Ann Romney, wife of Republican presidential nominee Mitt Romney, joined the sea of pink bras, pink feather boas, pink socks and pink hats in Orlando on Saturday as she walked in the fight against breast cancer.
Dressed in a pink "Team Romney" T-shirt and sporting a breast-cancer-awareness pin, Romney weaved through downtown for the American Cancer Society's Making Strides Against Breast Cancer 5K.
The annual fundraising event -- the largest breast-cancer walk in Florida -- drew more than 40,000 participants Saturday, packing the streets around Lake Eola Park, near where the walk started and finished.
Most participants -- men, women, teenagers, kids and a few dogs -- were decked out in pink -- the color associated with the fight against the disease.
Romney greeted breast-cancer survivors along the race course, posed for pictures and shared stories with those battling the disease.
"It was wonderful to know someone so high-profile, but yet elegant and kind, is walking in my shoes with me," said Kristen Fulton, diagnosed with breast cancer in 2011.
"I'm trying to be a survivor," she said.
Romney spoke with Fulton, 44, of Chuluota before the walk, and the two shared their survivor stories. Romney was diagnosed with breast cancer in 2008 but is now cancer-free.
"She knows where I've been and knows what I still have to do," Fulton said. "Her words of encouragement brought me to tears." Romney's advice: "Take one day at a time, and it's not over."
For most of October, which is Breast Cancer Awareness Month, Romney has been visiting with patients and breast-cancer facilities, according to her press secretary, Sarah Haley.
"Mrs. Romney is extremely passionate about breast cancer," Haley said. "She feels like she really does understand what they're going through since she's been through it herself."
Romney chose to visit Orlando because "Florida is a very significant state in this election," Haley said.
Across the nation, breast cancer affects one out of every eight women, and one in 36 dies from the disease, according to the American Cancer Society. Florida ranks second in the U.S. for the number of new breast-cancer cases and third for the number of related deaths.
The Making Strides walk and other events fund breast-cancer research, including access to breast-cancer screening and treatments.
Eight million walkers have participated in Making Strides events across the U.S since 1993, raising more than $460 million to help fight breast cancer. In 2011, a million walkers collected more than $60 million to help fight the disease.
Breast-cancer survivor Yvette Register had a touch of pink on almost every piece of her clothing Saturday: pink feather boa, pink T-shirt and a pink bracelet. Register walked with 50 others from the State Farm Central Florida team and raised almost $5,000.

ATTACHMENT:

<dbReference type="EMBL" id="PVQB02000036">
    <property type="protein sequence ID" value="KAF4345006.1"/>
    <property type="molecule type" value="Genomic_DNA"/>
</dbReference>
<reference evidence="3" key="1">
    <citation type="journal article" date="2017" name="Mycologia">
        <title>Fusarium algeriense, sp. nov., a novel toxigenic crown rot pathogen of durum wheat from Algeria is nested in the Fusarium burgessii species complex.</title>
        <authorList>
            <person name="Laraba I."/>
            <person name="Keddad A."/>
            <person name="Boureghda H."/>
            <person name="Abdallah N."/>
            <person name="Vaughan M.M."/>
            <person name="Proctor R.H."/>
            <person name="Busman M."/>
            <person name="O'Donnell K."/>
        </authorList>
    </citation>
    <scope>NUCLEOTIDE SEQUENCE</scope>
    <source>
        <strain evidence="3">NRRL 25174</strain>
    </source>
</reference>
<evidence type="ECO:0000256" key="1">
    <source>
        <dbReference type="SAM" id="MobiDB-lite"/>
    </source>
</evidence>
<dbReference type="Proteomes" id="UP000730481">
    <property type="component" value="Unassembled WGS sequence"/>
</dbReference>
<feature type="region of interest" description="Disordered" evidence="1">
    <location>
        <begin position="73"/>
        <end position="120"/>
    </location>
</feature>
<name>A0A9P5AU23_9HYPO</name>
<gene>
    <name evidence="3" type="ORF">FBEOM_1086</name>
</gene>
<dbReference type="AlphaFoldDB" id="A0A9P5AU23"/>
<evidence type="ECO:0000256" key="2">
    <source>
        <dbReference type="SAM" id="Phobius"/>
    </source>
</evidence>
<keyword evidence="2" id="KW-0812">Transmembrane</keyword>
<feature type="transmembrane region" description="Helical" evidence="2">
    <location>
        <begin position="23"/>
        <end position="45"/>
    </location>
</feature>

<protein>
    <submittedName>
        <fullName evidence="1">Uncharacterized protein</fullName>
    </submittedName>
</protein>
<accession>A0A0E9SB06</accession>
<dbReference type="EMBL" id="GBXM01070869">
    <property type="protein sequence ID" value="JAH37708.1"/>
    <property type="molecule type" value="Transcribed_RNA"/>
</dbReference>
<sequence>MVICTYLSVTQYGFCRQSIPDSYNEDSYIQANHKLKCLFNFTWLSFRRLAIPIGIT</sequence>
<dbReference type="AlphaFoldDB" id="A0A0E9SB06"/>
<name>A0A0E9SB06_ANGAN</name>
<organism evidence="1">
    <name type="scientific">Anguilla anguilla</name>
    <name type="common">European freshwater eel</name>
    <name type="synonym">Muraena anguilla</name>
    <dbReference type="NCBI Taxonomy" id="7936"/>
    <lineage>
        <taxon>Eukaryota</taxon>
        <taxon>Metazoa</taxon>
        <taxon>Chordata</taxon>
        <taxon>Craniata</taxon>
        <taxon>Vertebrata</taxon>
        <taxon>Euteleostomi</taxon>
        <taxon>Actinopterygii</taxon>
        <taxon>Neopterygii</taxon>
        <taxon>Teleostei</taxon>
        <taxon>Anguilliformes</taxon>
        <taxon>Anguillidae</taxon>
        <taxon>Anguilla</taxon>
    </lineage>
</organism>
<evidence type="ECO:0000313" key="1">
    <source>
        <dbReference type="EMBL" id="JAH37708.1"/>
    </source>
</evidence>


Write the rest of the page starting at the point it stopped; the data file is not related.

Register spoke at the event Saturday and called the experience an "honor."
Register, 49, of Orlando discovered she had breast cancer in 2011. On that "very traumatic" Feb. 1, Register went to see her doctor after she felt something on her breast during a self-examination.
"I don't have good news," Register's doctor later told her. Register remembers crying and thinking: "This can't be happening."
Distraught over the news but determined to survive toanother birthday, Register vowed to fight the disease. For the next eight months, Register went through two surgeries, six rounds of chemotherapy and 48 rounds of radiation treatment.
"I lost my hair, but I didn't lose my spirit," Register said.
Register is now cancer-free and has been for almost a year.
At this year's event, many walkers -- both men and women -- wore pink brassieres over their T-shirts in honor of the "Put On Your Pink Bra" campaign. The pink bras represented a personal breast-cancer story or the story of a survivor.
T.J. Morrell of Davenport strutted along Livingston Street on Saturday wearing a hot-pink bra with lip prints on it. He bought it at J.C. Penney, he said.
"I wanted something a little flashier than just pink," said Worrell, 42.
In the past, Worrell has participated in the walk in honor of his parents, both of whom died from cancer. This year -- his third walk -- Worrell is walking for his cousin recently diagnosed with breast cancer.
Breast-cancer survivor Mary Moyer of Clermont was one of the dozens who posed for a picture with Romney. The two met in the "Survivors Tent" at the walk.
As for her photo standing by the potential next first lady, Moyer said she was planning to post it to Facebook. "I'm just thrilled to death about it."[Image from flickr user Katherine Cresto]
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